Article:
My first snow accident

28 01 2010

Today on the way home from visiting two of my elementary schools, I came upon a bend in the road. I started coughing one of those annoying coughs that you just can’t stop. I realized mid cough that I was going too fast and reacted . . . by slamming on the break. I knew it was the wrong thing, but in the midst of the cough, I couldn’t think to do the right thing – shift to second or pump the break. So I slid into the bank of snow (thankfully not the lake, on the other side!).

The car got stuck. Then one Japanese man showed up to help. He tried backing out – with no luck. I pulled out my handy-dandy (and much larger than at home) ice scraper and brush to start digging – I have no shovel in this car. wasn’t able to get it out either.

The second was someone who works in the City Hall. Then another car with two more Japanese men showed up. One started asking about a rope to pull my car out of the snow with. As they were figuring all of this out, two more cars with two more Japanese men arrived. Not one car in this middle of nowhere place in Japan failed to stop and help me get the car out of the snow! It was incredible.

We got my car out of the snow and I “arigato gozaimashita”-ed everyone (Thank you). And I drove along. Unfortunately after that scare barely keeping the speed limit – and two of these poor guys had to drive behind me (guess they’ll blame the fact that I’m a gaijin!).

The result? My Boss (the head of the BOE) along with two other men from the BOE came to the high school afterward to check on me. Luckily I had just finished telling the music teacher what happened and between dictionary, English, Japanese and gesture, I was able to communicate to her what happened. She passed it on to the BOE people.

So, after all of that, I’m ok and the BOE car is ok. If I had to have a snow accident, I definitely was hoping it would be one like this and not anything serious.


A wonderful day

27 01 2010

I apologize to all of my faithful blog readers for my long absence from posting anything. The weeks before Christmas were filled with Christmas parties (at church), some training, a couple of trips, a Bonenkai (forget the year party), packing and actually getting home.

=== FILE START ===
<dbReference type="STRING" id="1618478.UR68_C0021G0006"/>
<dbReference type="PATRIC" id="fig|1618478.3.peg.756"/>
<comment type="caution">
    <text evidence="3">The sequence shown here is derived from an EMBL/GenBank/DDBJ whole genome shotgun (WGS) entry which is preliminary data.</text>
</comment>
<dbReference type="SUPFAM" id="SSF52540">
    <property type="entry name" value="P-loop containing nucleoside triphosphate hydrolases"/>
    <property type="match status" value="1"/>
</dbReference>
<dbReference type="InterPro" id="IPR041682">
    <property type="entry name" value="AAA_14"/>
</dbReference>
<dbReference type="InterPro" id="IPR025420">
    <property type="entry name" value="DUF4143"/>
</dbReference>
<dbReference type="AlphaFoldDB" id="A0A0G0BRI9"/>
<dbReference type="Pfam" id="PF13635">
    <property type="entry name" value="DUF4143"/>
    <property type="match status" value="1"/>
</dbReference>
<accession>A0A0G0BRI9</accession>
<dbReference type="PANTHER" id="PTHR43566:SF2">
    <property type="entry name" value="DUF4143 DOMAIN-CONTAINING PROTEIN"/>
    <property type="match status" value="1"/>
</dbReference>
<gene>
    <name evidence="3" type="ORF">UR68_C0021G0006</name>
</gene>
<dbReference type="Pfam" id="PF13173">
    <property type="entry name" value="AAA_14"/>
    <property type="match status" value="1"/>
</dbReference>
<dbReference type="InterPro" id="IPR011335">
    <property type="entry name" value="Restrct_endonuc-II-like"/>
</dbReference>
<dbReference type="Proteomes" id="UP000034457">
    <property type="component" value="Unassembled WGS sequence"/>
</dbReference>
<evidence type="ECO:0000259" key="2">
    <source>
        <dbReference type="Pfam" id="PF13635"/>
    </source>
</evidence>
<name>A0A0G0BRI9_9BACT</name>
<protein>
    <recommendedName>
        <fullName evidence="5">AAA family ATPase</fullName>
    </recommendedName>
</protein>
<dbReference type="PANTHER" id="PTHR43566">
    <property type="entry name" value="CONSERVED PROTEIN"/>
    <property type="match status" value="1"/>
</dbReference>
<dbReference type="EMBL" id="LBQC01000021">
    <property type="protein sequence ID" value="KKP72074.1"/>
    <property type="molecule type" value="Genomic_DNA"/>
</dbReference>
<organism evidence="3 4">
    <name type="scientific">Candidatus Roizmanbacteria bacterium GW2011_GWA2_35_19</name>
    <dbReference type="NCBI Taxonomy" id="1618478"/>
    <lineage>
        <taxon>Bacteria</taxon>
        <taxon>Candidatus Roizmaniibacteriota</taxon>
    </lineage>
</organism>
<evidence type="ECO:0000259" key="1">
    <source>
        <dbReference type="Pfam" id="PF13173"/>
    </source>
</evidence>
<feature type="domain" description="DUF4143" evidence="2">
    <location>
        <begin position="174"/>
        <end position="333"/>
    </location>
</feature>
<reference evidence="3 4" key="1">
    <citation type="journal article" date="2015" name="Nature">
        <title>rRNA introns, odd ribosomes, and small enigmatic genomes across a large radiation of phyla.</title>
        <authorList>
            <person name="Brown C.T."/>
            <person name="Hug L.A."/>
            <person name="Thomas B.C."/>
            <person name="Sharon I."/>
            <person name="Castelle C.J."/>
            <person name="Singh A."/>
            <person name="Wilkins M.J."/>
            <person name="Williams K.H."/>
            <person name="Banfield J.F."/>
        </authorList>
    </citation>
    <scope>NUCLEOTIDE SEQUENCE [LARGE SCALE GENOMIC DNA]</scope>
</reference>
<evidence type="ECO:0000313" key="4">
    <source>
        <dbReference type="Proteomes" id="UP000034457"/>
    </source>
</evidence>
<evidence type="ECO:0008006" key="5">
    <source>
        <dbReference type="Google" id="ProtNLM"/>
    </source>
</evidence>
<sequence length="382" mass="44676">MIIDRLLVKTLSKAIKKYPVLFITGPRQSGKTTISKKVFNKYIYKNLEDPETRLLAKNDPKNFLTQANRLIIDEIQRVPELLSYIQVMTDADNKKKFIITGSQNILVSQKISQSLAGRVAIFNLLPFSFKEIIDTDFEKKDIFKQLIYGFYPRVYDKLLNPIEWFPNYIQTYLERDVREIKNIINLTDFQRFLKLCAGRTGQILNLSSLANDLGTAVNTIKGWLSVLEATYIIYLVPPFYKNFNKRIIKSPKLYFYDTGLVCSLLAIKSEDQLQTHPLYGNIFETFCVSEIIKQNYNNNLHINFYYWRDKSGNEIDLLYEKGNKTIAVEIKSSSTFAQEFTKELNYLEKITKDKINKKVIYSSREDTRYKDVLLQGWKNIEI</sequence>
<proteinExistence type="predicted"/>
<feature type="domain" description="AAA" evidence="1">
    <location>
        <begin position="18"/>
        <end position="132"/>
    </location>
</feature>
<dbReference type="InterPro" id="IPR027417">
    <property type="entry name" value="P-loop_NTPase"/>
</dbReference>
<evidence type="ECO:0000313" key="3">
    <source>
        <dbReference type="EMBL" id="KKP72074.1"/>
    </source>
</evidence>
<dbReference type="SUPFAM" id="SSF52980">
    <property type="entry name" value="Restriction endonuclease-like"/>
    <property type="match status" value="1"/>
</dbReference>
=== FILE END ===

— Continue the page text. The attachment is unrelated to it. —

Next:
The time at home was a whirlwind of friends and family. I loved every minute of it. My parents asked me several times, what do you want to do? Every time (except when I needed to shop for some things before coming back to Japan), the answer was similar, it didn’t really matter. As long as I got to spend the time with family and friends, the activity was irrelevant.

Anyways, I’ve now returned and I’ve been back for almost two weeks exactly. Was it hard to come back? Yes and no. It was insanely hard to leave home. Japan still isn’t really home yet. Yet, when I saw the familiar faces of my friends Liz (who lives in Wakkanai) and Bea (a missionary who goes to my church) after arriving in Tokyo, I felt a bit more excited to be back. But I still wasn’t overjoyed. But when I met my supervisor at the train station and got back into my town, I had a peace about being back.

Anyways, the last few weeks weren’t super eventful. The first week I managed to get myself hooked on caffeine (black and green teas) trying to stay awake. This week I had to get myself unhooked. Really, the first day or two was the hardest. I increased my water intake and it helped a bunch. Between not drinking caffeine this week (at all) and drinking more water, I’ve had a ton more energy.

Also since coming back, I had two sets of ski lessons, my first ever. I had a blast. The second time I even managed to get off the ski lift all by myself. (I’m a big kid now!)  It was fun and I hope to get out skiing again before I forget what I learned and have to start over.

Some highlights from today. I actually had stuff to do all day at work (it makes 8 hours go by so much faster!). I needed to work on planning for my eikaiwa (adult conversation class). So I went looking for some ideas, I still don’t have a ton, but I have more than I did. I studied Japanese for a bit, which I quit the CLAIR course and am working on the Genki books again. They are much more at a level where I’ll be able to USE what I’m learning, which is so much more important.

Another funny moment today was when we were working on the “vocabulary” for the “What do you use a ___ for?” unit. The blank was PC and the last vocabulary point was “buy ______.” The last time we met, I tried to give them something funny by saying I’d buy the internet. My joke went right over their heads. So today’s answer? I use it to buy the school. I got a good giggle out of most of the students with that one.

Had a lesson with the 5th graders at my big school today which was observed by parents. The English teacher at that school did a great job and the lesson was fun for all (I think).

The last bit of the day I spent studying Japanese and I made up for the fact that I ended up missing studying on Monday because I was busy planning for my eikaiwa class that night.

In searching for ideas for teaching eikaiwa this next month (we’re doing restaurants), I found a really yummy looking banana cake recipe on line. I decided to try it. It’s made in the rice cooker and it turned out amazing! Who knew that you could bake a cake in a rice cooker?

The day ended with my mini-volleyball club. It’s a bunch of random adults from an eighteen-year-old all the way up to a woman who is probably in her 60’s (which probably makes her 80 the way my ability to guess Japanese people’s age works). I probably spent the majority of the games laughing. Which is a wonderful way to spend an evening.

After this wonderful day, it’s bedtime!